There are better policy approaches and better options, ones that literally save the lives of children and teens.

Safe Harbor laws are that better option. These laws define these sexually exploited children as victims of abuse, help them find protection and support, and grant them immunity from prosecution for prostitution while they are under 18 years of age.

Safe Harbor laws also can increase funding for specialized services like long-term housing, mental health care, educational support, and job training to help these children recover. Thirty-nine states lack these basic Safe Harbor protections – including Texas, Michigan, Nebraska, and Louisiana. Every state can do more to increase services for child victims of sex trafficking.

According to national estimates, there are 100,000 children in the commercial sex trade in the United States. Safe Harbor laws help all of these children get the care they so desperately need.

Polaris Project is trying to make 2013 the last year a 15-year-old can be tossed into jail and treated like a criminal despite being a victim of commercial sexual exploitation.

I cannot believe these laws have not been passed in every state. I cannot believe any lawmaker—any person—would look at an abused 15-year-old and think: jail. We must do better. Your signature tells your state legislators that you support these kids and support Safe Harbor laws to protect them. Thank you.

*Tracey’s story is the story of the 100,000 kids who are hurt by commercial sexual exploitation. To protect our clients, we’ve woven together a few of their stories.

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Between pronunciation lessons, a friendship forms between a volunteer and a survivor.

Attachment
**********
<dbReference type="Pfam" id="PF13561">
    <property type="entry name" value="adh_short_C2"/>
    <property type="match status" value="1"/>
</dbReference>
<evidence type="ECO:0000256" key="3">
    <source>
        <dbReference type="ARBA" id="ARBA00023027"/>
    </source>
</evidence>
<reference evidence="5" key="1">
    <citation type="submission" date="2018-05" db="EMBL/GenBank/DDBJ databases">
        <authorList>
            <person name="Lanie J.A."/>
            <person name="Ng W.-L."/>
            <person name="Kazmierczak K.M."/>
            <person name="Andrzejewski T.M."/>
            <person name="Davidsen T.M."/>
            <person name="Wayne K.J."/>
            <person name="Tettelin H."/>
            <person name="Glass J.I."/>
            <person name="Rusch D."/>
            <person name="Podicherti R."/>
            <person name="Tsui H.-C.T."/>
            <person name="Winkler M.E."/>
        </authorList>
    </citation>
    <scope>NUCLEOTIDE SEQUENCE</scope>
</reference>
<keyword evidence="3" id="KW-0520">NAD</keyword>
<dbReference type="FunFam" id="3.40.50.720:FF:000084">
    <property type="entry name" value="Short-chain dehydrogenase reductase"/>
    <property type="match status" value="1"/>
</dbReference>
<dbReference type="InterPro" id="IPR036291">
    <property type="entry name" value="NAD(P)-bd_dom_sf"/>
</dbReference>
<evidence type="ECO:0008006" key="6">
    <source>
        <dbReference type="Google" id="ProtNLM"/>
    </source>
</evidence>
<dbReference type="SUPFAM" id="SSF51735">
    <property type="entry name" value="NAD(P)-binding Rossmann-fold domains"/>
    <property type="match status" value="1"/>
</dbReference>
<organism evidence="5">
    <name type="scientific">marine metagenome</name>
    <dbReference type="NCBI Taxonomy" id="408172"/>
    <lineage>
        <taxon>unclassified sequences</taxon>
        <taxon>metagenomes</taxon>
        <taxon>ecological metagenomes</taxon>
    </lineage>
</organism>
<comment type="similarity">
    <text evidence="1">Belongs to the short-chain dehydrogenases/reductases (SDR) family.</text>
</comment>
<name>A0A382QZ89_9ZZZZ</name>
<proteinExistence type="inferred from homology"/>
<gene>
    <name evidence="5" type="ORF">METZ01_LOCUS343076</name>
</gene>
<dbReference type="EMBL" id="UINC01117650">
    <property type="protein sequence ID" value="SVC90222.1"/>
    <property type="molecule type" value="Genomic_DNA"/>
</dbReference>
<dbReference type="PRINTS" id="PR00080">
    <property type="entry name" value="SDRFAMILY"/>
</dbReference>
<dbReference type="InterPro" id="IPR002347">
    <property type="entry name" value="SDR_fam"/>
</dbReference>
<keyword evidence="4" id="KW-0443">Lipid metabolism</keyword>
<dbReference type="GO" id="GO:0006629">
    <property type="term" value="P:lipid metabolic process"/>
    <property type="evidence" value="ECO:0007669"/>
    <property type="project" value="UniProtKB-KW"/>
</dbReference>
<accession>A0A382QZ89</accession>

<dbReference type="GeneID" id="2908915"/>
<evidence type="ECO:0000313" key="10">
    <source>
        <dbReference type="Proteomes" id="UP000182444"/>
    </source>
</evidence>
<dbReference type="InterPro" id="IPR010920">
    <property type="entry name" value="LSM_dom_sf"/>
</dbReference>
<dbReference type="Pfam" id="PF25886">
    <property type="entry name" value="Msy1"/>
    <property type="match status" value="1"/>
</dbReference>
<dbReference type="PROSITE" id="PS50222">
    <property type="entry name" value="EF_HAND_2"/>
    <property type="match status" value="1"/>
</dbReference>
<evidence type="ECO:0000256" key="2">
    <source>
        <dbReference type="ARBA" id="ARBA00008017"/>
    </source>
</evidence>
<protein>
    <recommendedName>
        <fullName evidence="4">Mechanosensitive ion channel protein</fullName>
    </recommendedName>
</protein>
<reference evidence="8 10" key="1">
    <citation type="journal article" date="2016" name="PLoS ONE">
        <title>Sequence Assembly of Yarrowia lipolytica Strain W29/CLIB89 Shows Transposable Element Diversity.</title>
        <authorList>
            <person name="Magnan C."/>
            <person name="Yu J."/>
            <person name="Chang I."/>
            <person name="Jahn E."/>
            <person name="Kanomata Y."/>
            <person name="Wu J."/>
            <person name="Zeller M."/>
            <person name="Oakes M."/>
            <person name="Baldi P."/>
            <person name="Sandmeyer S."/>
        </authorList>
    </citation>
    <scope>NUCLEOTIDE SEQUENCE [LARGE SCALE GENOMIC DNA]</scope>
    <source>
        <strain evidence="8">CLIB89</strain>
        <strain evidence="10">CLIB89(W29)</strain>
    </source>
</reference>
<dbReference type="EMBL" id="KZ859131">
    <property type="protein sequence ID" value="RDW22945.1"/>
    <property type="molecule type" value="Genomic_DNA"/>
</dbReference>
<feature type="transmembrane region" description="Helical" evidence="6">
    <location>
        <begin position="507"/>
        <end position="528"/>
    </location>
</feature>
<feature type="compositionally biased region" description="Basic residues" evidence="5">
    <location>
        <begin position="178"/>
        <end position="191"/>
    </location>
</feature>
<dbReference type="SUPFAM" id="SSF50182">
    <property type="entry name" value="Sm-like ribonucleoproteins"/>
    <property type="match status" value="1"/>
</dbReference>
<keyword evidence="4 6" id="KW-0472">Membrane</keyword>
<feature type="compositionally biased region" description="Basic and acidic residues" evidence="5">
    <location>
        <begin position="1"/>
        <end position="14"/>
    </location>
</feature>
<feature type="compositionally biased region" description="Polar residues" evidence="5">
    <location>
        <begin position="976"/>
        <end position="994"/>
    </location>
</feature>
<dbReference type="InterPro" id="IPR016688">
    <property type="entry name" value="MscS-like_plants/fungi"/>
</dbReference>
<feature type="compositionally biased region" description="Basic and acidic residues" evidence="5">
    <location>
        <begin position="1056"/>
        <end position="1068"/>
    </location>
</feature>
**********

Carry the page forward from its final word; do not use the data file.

When I first received the email from Polaris Project New Jersey asking me to attend a volunteer orientation, I was nervous and excited at the same time. I had heard many stories about sexual and labor exploitation, but being a Ukrainian American, most of my knowledge was confined to that population. It was not until my volunteer experience with Polaris Project that I began to understand how the crime precariously ingrains itself into every aspect of American culture.

My first volunteer opportunity was to work with Nina, a client in need of English as a Second Language (ESL) classes. Upon my first meeting, I began thinking about how our class would go. I was feeling tentative and unsure of how to act. Should the mood be somber or happy? Should I smile a lot or a little bit? What if Nina decides I am a terrible teacher? What if she wants to talk to me about her trafficking situation and I respond incorrectly? All these questions and concerns continuously rotated through my mind. Yet, upon meeting my student, I saw the kindness in her eyes and her smile was genuine. I returned it and the concerns melted away.

I began working with Nina two times a week for an hour and half each day. We always conducted our classes the same way. Nina would write a journal entry at home about very basic and neutral topics such as a favorite food, movie, song, etc. We then moved onto dreams and aspirations. Describe your dream job. If you could visit one place in the world, where would it be? She would bring the journal entry for me to correct, and read it aloud so I could help her with the words she had trouble pronouncing. We then moved onto other pronunciation exercises. Little by little, in between exercises and journal reading, Nina began opening up about herself. She began regaling me with stories about her childhood and her home country. Since she did not have a large community in the U.S., she saw Polaris Project as her substitute family and she saw me as an essential member of that family. Although learning English was the main purpose for our meeting, our classes culminated into a time where she could just speak to a friend.

I was grateful that through volunteering, I was given the opportunity to meet a resilient and strong woman who craved a trusting community. Many times we overlook how simple, friendly conversations can provide lasting, emotional support. I was also glad to rid myself of the sensationalized picture of what the media has painted as the stereotypical human trafficking victim, because at the end of the day a victim is no different than anyone else. This volunteer position provided me with an invaluable experience that truly changed my life.

U. Tatunchak: Volunteer July 2010 – August 2011, current staff member at Polaris Project New Jersey.